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The management of migration between care and control

Tens of thousands of migrants and refugees stranded in camps in Greece and in Calais, shipwrecks and deaths in the Mediterranean, fences and walls across the Balkans, hotspots along the European Union (EU) southern borders, increasing controls within the Schengen space, military-humanitarian naval operations, the EU–Turkey migrant deal, NGOs and activists denouncing the

in Global humanitarianism and media culture

9 Europe’s role in world peace Dr Garret FitzGerald Introduction Few politicians had a greater claim to speak on the subject of ‘Europe’s role in world peace’ than Dr Garret FitzGerald. Perhaps his academic training at University College Dublin, from which he graduated with a BA in History, French and Spanish, and became President of the French Society, was an indication of where his interests would turn. During his formative university years in the Second World War, Ireland was largely isolated from the rest of Europe, but he took an avid interest in the

in Peacemaking in the twenty-first century
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A force for peace in the world

4 The European Union: a force for peace in the world The Taoiseach Bertie Ahern, TD Introduction Taoiseach Bertie Ahern’s lecture in March 2004, on ‘The European Union: a force for peace in the world’, came at a critical juncture in the institution’s history; and in the Northern Ireland peace process. Importantly, he was speaking in his capacity as President of the European Council, a position held by Ireland, as it did by rotation amongst member states, from 1 January until 30 June that year. By then, he had intimate and extensive experience of government at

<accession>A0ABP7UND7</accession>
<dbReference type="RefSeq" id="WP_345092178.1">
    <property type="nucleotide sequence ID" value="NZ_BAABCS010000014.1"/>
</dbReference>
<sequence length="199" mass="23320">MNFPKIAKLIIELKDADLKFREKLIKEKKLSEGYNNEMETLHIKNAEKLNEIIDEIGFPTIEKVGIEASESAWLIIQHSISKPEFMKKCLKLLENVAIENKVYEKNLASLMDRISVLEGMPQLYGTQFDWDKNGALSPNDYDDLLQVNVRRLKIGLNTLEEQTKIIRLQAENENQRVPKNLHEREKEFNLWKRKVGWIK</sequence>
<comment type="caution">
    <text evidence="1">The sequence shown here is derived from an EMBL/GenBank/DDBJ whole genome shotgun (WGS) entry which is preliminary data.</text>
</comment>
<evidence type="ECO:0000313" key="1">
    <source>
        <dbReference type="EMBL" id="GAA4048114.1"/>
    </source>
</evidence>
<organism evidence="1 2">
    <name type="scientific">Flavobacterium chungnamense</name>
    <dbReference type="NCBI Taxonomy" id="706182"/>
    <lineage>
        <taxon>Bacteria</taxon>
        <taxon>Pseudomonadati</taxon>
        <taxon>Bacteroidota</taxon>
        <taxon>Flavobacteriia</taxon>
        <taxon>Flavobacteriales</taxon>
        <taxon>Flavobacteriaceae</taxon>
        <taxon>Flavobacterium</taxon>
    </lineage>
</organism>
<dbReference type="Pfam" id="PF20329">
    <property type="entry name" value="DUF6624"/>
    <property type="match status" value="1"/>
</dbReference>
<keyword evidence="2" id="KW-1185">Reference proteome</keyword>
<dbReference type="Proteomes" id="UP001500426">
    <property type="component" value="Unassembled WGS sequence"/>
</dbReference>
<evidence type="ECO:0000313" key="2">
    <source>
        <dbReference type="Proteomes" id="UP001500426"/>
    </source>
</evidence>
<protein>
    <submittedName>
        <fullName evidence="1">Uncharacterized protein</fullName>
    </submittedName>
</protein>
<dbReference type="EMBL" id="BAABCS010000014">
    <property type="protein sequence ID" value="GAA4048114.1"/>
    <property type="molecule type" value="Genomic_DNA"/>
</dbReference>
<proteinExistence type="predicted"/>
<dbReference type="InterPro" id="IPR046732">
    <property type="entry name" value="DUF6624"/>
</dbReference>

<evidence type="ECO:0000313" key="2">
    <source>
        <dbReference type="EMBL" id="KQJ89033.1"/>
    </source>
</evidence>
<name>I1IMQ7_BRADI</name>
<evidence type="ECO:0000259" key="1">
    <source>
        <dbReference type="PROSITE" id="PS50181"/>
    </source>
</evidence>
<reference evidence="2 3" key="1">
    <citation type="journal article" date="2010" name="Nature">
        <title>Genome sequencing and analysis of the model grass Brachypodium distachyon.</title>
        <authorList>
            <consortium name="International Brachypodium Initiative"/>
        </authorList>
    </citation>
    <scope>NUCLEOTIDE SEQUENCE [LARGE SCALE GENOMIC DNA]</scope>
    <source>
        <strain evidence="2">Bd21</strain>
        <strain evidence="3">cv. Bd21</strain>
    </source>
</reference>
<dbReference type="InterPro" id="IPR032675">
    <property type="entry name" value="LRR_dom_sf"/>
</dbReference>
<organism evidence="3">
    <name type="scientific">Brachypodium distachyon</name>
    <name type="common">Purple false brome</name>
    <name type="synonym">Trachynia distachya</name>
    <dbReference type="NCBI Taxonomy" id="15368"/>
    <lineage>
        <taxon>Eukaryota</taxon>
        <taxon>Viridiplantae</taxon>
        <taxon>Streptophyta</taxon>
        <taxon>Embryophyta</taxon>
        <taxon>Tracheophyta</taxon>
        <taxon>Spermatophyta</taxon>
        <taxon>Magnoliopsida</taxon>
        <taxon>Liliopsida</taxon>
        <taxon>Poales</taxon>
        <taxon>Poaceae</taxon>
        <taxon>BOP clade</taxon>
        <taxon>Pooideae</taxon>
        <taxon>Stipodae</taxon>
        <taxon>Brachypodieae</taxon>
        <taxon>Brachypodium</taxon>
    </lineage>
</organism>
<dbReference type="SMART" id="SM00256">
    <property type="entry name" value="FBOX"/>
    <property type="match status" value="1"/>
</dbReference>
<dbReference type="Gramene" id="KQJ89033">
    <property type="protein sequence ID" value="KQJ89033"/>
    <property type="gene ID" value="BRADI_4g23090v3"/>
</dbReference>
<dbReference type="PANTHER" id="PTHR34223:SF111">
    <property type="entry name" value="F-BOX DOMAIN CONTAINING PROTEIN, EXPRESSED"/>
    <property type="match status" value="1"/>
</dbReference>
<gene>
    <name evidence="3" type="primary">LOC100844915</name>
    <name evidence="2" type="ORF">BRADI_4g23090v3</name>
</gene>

in Peacemaking in the twenty-first century
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5 Europe and peace President Romano Prodi Introduction Professor Romano Prodi’s lecture on ‘Europe and peace’, delivered on 1 April 2004, came at a particularly important juncture in European affairs, not least since the Constitutional Treaty was being advanced under the leadership of the Irish Presidency. He began with a salutary reminder, to those who would doubt it, that the post-war reconstruction of Europe rested on the necessity to build peace and security in a continent which had been ravaged by ancient hatreds raised to a new level of ferocity by

in Peacemaking in the twenty-first century

6 Europe as a force for creative reconciliation President Pat Cox Introduction As he reminded his audience, when Pat Cox delivered his lecture on ‘Europe as a force for creative reconciliation’ on 26 April 2004, the reunification of the continent with the accession to the European Union of ten new members was only six days away. As President of the European Parliament, he was privileged to watch this historic development from a unique vantage point. In June 1989, when he was first elected to the Parliament, such a development was barely imaginable. The European